instructed to review them. Tis will give you some insight into what the reviewers are looking for in a grant proposal and what is required for a successful proposal. You should think like a reviewer. Tell your research story in your proposal and then think about what the criticisms could be from reviewers. It is always a good idea to serve as a grant reviewer to obtain the insight into how the program functions. Here are the websites:

Review_Criteria_at_a_glance.pdf scoring_system_and_procedure.pdf

Christine A. Brantner, Senior Research Scientist, Electron Microscopy, George Washington University Nanofabrication and Imaging Center I admit that I have never written a grant proposal, but I

want to reiterate some of the many important ideas our speak- ers emphasized. Please note that the above article comes from my notes, and I apologize if I have misrepresented anything that our presenters told us. It is not my intention, simply a lack of memory. To make your proposal strong, pay attention to all details,

and maybe the most important and most mentioned tip from our speakers was to answer the questions before the review- ers can ask them. Be sure to read and understand all of the fine print in the funding announcement. Remember that you can have a conversation with the Program Officer to clarify

what you have written. I like the following two ideas if they are possible in the program that you are applying to: add additional years of warranty or service contract and ask for application days so that these training days are there when you need them. You will need a well-thought-out manage- ment plan for everything from utility hook-ups to user fees. Make clear which fee is charged to whom and how disputes are settled. Put time into this section. Again, plan ahead, allow time to arrange all of the components of the grant application, and apply early. It is oſten very helpful to have others critique the proposal, and this is easier when everything is finished well ahead of the deadline to provide time for your readers. ATTENTION TO DETAILS cannot be mentioned enough as it seems that many proposals are not even read by the review- ers because of technicalities or because the directions were not followed. Tere also are the following federal agencies offering grant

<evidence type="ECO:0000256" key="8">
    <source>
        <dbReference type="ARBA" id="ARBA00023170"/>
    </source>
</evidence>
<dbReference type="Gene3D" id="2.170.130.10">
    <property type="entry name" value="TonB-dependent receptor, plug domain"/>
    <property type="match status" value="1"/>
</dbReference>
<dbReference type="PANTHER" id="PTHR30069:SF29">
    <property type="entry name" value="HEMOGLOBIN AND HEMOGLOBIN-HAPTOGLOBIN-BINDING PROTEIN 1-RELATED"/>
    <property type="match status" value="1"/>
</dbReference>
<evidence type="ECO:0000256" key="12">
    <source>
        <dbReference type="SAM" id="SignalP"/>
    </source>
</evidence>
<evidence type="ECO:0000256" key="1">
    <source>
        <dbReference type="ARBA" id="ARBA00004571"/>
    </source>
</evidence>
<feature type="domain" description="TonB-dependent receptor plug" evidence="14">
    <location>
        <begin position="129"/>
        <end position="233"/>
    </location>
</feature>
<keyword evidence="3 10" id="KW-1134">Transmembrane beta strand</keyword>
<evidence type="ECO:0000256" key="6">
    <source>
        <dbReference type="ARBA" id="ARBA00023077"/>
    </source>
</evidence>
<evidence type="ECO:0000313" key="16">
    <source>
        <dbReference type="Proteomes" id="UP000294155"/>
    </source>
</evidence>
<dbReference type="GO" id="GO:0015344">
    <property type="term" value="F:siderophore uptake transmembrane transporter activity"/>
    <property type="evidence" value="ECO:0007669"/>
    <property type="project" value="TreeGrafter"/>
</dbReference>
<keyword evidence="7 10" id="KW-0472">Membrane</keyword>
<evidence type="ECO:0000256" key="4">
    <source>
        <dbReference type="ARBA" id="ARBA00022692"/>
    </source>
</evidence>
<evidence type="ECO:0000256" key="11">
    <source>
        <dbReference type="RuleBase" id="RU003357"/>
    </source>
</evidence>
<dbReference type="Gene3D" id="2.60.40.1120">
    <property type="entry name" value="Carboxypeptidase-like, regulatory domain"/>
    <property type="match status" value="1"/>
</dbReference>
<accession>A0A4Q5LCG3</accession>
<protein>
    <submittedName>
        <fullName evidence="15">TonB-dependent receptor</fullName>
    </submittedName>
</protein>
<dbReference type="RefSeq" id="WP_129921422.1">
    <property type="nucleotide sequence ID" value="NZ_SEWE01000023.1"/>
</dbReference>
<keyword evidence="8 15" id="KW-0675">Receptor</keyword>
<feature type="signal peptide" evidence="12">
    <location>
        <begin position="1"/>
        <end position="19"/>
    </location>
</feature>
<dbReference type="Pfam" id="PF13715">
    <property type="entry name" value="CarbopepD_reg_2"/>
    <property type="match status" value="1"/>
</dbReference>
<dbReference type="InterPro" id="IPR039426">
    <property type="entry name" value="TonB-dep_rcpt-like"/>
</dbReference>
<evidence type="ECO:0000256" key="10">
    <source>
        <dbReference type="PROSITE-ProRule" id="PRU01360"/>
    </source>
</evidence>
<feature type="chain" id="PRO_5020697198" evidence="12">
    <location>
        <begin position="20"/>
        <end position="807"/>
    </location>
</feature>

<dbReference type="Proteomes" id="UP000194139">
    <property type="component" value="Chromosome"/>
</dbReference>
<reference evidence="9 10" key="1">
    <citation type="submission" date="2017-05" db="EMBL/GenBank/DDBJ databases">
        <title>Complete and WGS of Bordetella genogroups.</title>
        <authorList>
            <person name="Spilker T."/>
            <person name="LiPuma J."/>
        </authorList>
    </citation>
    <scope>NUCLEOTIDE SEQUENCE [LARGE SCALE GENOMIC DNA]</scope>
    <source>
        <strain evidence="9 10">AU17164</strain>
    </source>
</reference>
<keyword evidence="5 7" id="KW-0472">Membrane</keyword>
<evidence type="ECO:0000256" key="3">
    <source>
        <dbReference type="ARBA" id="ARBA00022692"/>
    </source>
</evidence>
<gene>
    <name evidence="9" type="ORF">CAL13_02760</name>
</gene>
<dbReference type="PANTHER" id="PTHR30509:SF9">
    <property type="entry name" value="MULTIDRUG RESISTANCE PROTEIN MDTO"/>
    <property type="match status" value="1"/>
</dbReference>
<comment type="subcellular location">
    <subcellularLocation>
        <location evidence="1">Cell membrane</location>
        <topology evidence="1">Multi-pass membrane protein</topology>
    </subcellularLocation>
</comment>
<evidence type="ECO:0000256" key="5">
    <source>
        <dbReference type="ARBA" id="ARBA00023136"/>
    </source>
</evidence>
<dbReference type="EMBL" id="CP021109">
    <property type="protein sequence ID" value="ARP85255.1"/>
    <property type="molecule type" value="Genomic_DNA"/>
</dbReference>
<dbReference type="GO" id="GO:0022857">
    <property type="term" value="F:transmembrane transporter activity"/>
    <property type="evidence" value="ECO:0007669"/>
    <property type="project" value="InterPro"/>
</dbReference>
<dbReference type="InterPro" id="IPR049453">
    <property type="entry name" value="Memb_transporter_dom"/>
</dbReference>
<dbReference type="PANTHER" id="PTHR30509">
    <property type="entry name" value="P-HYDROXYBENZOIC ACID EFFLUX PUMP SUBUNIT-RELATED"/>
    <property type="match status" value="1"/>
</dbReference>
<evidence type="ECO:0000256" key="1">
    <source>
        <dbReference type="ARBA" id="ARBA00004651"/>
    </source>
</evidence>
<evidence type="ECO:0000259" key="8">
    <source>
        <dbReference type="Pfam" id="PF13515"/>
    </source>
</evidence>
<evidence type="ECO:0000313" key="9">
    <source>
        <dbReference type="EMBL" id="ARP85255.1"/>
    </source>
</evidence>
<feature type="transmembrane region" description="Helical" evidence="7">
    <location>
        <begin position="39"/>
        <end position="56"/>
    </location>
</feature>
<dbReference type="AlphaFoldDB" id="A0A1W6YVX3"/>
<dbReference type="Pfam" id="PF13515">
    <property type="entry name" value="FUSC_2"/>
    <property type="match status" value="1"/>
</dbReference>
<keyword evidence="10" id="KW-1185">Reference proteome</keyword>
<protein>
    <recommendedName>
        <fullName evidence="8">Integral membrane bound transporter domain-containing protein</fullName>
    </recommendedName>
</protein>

possibilities: Office of Naval Research (ONR), Air Force Office of Scientific Research (AFOSR), US Department of Defense (, and US Department of Energy Office of Science. Further information regarding funding opportunities can be found in a series of Microscopy Today articles, from a similar symposium at the Nashville 2011 M&M meeting, in the following issues: July 2012, page 54; Sept. 2012, page 60; Nov. 2012, page 54; Mar. 2013, page 52; May 2013, page 40; and July 2013, page 42.

Scanning Electron Microscopy for the

Life Sciences Heide Schatten

University of Missouri, Columbia US$120.00: Hb: 978-0-521-19599-7: 312 pp

Recent developments in scanning electron microscopy (SEM) have resulted in a wealth of new applications for cell and molecular biology, as well as related biological disciplines. It is now possible to analyze macro molecular complexes within their three-dimensional cellular microenvironment in near native states at high resolution, and to identify specifi c molecu les and their structural and molecular interactions. New approach es include cryo-SEM applications and environmental SEM (ESEM), staining techniques and processing ap plications combining embedding and resin-extraction for imaging with high resolution SEM, and advances in immuno-labeling. With chapters written by experts, this guide gives an overview of SEM and sample processing for SEM, and highlights several advances in cell and molecular biology that greatly benefi ted from using conventional, cryo, immuno, and high-resolution SEM.

New to the Advances in Microscopy and Microanalysis book series! About the series

The Press currently publishes the Microscopy and Microanalysis (MAM) journal in conjunction with the MSA, which reaches 4,000 microscopists and is affi liated with 12 international microscopy societies. The series would be a natural development from this journal, and will take a broad view of the discipline, covering topics from instrumentation to imaging, methodology and analysis across physical science, materials science, biology and medicine. Books commissioned for the series will range from advanced undergraduate textbooks through to research and practitioner oriented monographs for researchers. The series aims to produce a coherent source of material, encouraging the communication and exchange of ideas across these divergent fi elds, ensuring that the series appeals to a broad community in the physical and life sciences.

Forthcoming titles in this series:

Microscopic Nanocharacterization of Materials by Michael Isaacson

Energy Filtered Electron Microscopy and Electron Spectroscopy by Richard Leapman

Dynamic Transmission Electron Microscopy by Nigel Browning, Thomas LaGrange, Bryan Reed, Henning Stahlberg, Bradley Siwick 800.872.7423

38 • 2019 May

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